I will continue discussing gallery issues with the next post. Unless I am laying on a beach somewhere. Heh, as if.

Sunday, June 17, 2007

How Long Do You Stay?

Backyards, 2007, Oil on Panel, 12x16
I thought I'd write a few posts this week concerning gallery relationships. Generally I don't discuss the specifics of this topic publicly, but there have been a few developments on this matter for me recently and since most artists will deal with these things at one time or another, I thought I'd finally go through some of it. Without naming names of course. Heh.

If one were to look at the list of galleries that represent my work on my sidebar or on my website, it might look as if I am very successful based on having seven (it was nine at one point) galleries showing my work. While I am doing pretty good all things considered, the list IS a bit misleading. One gallery is only open during the summer. And several galleries actually sell very little of my work, for various reasons, that I don't really think are related to me.

However, I have left two galleries in the last year. One was a co-op gallery in a very small town, requiring a small fee to be paid each month. This was one of the first galleries that asked me to join them and they actually sold a number of my pieces at first. After awhile though, sales dropped off and after looking at my records, I found that I was only making a very small profit there. I might have stuck with it except for the other work that they showed declined in quality which was frustrating as I wanted to be included in a better group of artists, not worse. And the real clincher was a very poorly organized group show that I found myself embarrassed to be included in.

The other gallery was in a large city and I really wanted to stay with them. The director had come across my work on the internet and contacted me. How great is that? They sold a few things, then it just dropped off. We tried different things, imagery, colors, scale, but my work just never really took off there and I don't know if it was the gallery or the city. I stayed for a long time (two years) because I liked the director and they were so good to work with. They paid in a timely manner and very carefully packed paintings that were shipped back to me. But finally after a year without one single sale or being included in any events in the gallery (such as group shows), I finally decided I should leave. It was all amicable; after all, what gallery wants a non selling artist around anyway?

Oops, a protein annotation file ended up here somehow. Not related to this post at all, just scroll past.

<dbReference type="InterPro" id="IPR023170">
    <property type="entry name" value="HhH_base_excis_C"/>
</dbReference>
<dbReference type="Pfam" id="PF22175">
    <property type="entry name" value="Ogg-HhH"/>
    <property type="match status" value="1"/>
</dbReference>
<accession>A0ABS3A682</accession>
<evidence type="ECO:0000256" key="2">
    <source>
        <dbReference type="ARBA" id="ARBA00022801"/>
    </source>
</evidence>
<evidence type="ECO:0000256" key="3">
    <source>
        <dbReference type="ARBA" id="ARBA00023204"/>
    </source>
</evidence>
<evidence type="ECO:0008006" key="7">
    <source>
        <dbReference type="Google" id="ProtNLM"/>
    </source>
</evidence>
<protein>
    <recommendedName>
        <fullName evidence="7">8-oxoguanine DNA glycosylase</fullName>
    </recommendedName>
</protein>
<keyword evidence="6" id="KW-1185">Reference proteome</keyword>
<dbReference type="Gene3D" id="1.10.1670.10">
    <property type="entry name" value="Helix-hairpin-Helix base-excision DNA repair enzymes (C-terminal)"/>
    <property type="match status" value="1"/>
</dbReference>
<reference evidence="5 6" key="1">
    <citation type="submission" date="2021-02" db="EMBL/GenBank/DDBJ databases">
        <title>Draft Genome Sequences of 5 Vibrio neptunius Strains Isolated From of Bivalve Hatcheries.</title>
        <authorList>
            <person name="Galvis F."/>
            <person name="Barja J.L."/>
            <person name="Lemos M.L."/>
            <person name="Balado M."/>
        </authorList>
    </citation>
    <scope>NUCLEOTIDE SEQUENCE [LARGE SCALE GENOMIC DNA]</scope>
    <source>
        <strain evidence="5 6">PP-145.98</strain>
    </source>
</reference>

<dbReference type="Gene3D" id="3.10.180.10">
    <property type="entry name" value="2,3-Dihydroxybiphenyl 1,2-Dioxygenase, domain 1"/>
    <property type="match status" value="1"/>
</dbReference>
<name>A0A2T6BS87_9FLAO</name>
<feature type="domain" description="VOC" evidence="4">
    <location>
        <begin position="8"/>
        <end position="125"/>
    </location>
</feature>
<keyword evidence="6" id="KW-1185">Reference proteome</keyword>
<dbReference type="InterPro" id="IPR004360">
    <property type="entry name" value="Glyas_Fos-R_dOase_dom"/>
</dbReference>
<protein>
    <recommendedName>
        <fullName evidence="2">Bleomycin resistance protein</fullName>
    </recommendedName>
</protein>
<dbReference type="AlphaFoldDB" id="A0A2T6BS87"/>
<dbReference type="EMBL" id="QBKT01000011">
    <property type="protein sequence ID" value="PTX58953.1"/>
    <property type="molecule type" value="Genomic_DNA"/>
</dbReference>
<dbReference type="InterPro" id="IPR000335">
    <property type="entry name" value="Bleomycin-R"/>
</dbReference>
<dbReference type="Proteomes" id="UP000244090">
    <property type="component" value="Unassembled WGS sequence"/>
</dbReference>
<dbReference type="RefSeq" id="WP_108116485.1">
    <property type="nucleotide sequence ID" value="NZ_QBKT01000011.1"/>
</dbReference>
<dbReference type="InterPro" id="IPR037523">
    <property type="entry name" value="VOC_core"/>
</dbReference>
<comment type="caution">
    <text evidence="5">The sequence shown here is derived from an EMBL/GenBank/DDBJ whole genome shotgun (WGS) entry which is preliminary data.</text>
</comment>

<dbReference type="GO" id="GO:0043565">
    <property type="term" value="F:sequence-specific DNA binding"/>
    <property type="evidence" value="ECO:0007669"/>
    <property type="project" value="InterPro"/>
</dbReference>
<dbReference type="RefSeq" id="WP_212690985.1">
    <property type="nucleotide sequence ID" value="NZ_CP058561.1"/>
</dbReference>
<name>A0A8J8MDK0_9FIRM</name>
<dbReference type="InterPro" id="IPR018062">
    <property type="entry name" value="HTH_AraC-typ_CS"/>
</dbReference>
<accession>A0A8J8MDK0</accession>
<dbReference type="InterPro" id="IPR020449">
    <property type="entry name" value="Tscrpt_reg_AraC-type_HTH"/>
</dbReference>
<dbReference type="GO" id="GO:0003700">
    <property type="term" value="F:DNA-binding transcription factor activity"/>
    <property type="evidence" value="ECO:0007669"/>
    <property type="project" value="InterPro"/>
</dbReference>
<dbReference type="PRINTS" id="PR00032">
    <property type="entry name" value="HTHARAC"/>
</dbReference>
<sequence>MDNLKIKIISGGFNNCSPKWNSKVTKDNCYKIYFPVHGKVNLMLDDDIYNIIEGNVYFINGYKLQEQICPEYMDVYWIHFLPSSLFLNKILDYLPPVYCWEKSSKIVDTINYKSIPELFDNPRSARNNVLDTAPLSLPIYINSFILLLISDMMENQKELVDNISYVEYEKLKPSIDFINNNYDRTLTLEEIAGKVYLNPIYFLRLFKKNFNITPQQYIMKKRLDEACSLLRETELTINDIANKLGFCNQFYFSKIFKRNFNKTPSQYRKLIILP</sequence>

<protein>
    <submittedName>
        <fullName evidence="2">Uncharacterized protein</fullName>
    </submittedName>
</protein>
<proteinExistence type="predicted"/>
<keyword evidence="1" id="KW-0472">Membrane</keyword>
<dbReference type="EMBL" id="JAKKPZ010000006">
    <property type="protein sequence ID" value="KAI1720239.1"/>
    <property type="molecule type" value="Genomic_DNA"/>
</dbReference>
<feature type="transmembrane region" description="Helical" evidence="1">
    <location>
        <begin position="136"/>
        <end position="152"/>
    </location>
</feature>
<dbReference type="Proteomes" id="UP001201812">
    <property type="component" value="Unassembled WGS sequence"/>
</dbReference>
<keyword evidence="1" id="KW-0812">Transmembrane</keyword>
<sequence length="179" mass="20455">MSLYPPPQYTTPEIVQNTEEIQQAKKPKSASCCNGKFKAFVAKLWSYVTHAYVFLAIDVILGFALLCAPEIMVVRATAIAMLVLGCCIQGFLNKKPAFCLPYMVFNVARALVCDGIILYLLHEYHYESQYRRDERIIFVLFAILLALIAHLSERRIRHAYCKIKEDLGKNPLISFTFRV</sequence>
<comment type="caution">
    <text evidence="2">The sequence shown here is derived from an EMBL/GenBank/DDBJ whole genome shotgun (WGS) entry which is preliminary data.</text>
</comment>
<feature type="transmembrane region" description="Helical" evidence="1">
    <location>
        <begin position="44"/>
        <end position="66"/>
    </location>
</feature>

To be honest, I still have a few galleries that represent me, who don't really sell too much of my work on a regular basis. But a sale here and a sale there and things add up to a half decent income. And so far, each of them offers me a good reason to stay, whether it's an opportunity to participate in a group or solo show, or to be included in a particularly challenging event such as a themed show. I also feel some loyalty to them because they all gave me a shot when I was trying to get started. And the local, seasonal gallery really doesn't sell much at all, but I like to support them by participating. Plus they have given me a listing in the annual Art in America gallery guide for two years now. Heck, I'd probably sleep with someone for that!

Anyway, I'd be interested in hearing some of your experiences regarding how long and why an artist should stay with a gallery if sales are lackluster.

Thursday, June 14, 2007


Having a studio that is open to the rest of the house has a few risks, especially if one is a pet owner.

This morning I went to get to work (at 9am, thank you very much!) and I found that one of our four cats left a memento on the chair at my easel. Clearly, the offender didn't have enough time to get to their usual spot for barfing up hairballs, which is usually on the hand made persian rug in our office or right outside our bedroom door, where Doug invariably steps on it first thing in the morning.

So a little scrubbing had to be done, a towel located to sit upon, and then to work.

Wednesday, June 13, 2007

New Mexico

So my trip to Silver City, New Mexico, went pretty smoothly. My mom and her husband moved there about four years ago and while she has visited us here in NY, this is the first time I have had the chance to go and visit her. After flying for about 6 hours (and I don't mind saying here that I was moderately terrified on the airplanes, especially during the very bumpy landings, as it has been awhile since I have flown anywhere and I am rusty concerning faith in the whole concept of flying thing) I then rented a car and drove from Tucson to Silver City. On the way, I stopped at a rest stop that was surrounded by the biggest boulders I have ever seen (above) and had a few warnings that were interesting.

I arrived in Silver City, checked into my hotel and went off to find my mom's house, which is a bit outside of town. This is the view from their driveway:

Their dog, Molly, who is quite a character:

And a surprisingly gaudy flowering bush near the house:
Unfortunately, my mom was not feeling well while I was there (on the day I left they went to the ER and found out she had pneumonia), so mostly we sat at the kitchen table and chatted. I did spend a few afternoons wandering around the historic downtown and visited the local shops and art galleries. Here is a view of one of the streets where many of the galleries are located.